Working at TEPCO's Fukushima Daiichi Nuclear Power Station among underground water storage pools; above-ground storage tanks rise in the background. An IAEA expert team visited the site on 17 April 2013 to review Japan's plans to decommission the facility. Photo Credit: Greg Webb / IAEA
Study shows Fukushima nuclear pollution becoming more concentrated as it approaches U.S. West Coast — Plume crosses ocean in a nearly straight line toward N. America — Appears to stay together with little dispersion (MODEL)
Published: August 20th, 2013 at 9:43 am ET
Title: An ensemble estimation of impact times and strength of Fukushima nuclear pollution to the east coast of China and the west coast of America
Source: Science China Earth Sciences; Volume 56, Issue 8, pp 1447-1451
Authors: GuiJun Han, Wei Li, HongLi Fu, XueFeng Zhang, XiDong Wang, XinRong Wu, LianXin Zhang
Date: August 2013
[...] On March 30, 2011, the Japan Central News Agency reported the monitored radioactive pollutions that were 4000 times higher than the standard level. Whether or not these nuclear pollutants will be transported to the Pacific-neighboring countries through oceanic circulations becomes a world-wide concern. [...]
[...] The time scale of the nuclear pollutants reaching the west coast of America is 3.2 years if it is estimated using the surface drifting buoys and 3.9 years if it is estimated using the nuclear pollutant particulate tracers. [...]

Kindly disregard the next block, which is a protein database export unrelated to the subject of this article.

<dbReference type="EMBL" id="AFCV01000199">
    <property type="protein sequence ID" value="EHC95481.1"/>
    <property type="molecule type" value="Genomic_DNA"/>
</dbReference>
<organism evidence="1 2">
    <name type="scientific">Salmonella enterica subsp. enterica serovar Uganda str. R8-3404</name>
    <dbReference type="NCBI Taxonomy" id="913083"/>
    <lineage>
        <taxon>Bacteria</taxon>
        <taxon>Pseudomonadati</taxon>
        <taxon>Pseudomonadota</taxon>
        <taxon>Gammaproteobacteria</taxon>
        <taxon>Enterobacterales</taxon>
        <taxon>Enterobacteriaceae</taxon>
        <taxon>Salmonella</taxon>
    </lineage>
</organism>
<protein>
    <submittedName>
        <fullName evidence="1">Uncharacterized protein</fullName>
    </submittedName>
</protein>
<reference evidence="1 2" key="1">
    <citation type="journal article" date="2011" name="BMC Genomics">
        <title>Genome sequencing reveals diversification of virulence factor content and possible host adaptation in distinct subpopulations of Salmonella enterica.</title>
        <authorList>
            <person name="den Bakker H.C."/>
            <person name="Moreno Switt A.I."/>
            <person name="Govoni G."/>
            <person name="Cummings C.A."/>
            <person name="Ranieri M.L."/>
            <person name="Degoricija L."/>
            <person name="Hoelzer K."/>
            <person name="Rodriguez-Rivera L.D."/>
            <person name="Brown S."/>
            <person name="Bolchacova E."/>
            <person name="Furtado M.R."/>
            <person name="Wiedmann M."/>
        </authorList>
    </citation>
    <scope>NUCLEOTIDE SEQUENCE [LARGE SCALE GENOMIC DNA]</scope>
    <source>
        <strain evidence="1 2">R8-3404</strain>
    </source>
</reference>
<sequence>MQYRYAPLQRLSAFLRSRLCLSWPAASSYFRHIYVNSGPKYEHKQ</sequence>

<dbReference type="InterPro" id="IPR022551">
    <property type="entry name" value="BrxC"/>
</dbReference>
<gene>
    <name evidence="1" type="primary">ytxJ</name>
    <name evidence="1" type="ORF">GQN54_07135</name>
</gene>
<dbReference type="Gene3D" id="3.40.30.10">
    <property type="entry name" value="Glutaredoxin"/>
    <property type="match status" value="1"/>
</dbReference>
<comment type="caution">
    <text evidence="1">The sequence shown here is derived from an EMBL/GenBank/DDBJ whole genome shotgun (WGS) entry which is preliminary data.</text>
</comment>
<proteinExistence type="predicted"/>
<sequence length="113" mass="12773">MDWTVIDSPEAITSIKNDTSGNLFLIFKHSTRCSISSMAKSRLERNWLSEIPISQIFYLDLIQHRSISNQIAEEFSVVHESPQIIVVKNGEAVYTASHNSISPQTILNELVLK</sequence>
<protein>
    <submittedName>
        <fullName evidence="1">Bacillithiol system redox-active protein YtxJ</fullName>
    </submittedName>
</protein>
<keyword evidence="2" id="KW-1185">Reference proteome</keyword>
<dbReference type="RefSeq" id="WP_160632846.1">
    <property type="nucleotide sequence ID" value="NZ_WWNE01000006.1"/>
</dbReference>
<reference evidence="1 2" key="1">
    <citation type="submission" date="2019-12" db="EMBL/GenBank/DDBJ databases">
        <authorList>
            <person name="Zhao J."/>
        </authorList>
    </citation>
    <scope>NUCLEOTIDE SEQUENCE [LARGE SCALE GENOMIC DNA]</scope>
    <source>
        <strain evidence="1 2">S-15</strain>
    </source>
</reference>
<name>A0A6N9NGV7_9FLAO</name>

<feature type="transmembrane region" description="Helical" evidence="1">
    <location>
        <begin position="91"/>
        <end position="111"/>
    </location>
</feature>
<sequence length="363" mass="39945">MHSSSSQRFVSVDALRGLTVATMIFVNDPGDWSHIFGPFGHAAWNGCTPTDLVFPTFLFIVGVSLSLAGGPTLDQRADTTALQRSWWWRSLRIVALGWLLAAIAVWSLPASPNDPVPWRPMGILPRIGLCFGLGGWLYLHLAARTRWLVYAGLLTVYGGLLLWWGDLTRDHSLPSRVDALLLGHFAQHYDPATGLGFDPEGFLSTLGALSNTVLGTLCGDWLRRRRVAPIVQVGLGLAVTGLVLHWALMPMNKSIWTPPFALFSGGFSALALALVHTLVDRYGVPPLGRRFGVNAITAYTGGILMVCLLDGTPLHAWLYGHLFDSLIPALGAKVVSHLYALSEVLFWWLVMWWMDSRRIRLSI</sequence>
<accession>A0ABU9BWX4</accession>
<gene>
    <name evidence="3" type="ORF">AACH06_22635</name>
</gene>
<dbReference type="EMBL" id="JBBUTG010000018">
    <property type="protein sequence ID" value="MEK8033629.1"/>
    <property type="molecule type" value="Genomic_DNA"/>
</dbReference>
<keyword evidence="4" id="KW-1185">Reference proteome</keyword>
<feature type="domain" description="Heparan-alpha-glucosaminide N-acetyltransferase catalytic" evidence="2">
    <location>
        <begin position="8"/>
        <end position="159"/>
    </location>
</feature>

The source link goes to a Springerlink page, asking you to shell out $39.95 for a PDF given away freely by the publisher.
I hate them, by the way. More on why I despise Springer and its kin after the article and download links. Admire my restraint. Thank you.
For your perusal, Gentle Reader: the source PDF, An ensemble estimation of impact times and strength of Fukushima nuclear pollution to the east coast of China and the west coast of America, featured in screenshots of each page. The full text is available, below it, in several formats for download, thanks to Science China Earth Sciences.
The Cost of Knowledge
From Wikipedia, the free encyclopedia
Before the advent of the Internet, it was difficult for scholars to distribute articles giving their research results. Historically, publishers performed services including proofreading, typesetting, copyediting, printing, and worldwide distribution. In modern times, all researchers became expected to give the publishers digital copies of their work which needed no further processing. [In other words the publishers no longer had to do all the work - they got the researchers to do it for them, usually for free. --ed ] For digital distribution, printing was unnecessary, copying was free, and worldwide distribution happens online instantly. Internet technology [and the significant decrease in copyedit costs --ed] enabled the four major scientific publishers – Elsevier, Springer, Wiley, and Informa — to cut their expenditures such that they could consistently generate gross margins on revenue of over 33%.
A change from status quo
On 21 January 2012, the mathematician Timothy Gowers called for a boycott of Elsevier with a post on his personal blog. This blog post attracted enough attention that other media sources commented on it as being part of the start of a movement. The three reasons he cited for the boycott are high subscription prices for individual journals, bundling subscriptions to journals of different value and importance, and Elsevier's support for SOPA, the PROTECT IP Act, and the Research Works Act.
& hopefully, but perhaps not likely, my intended edits will have remained...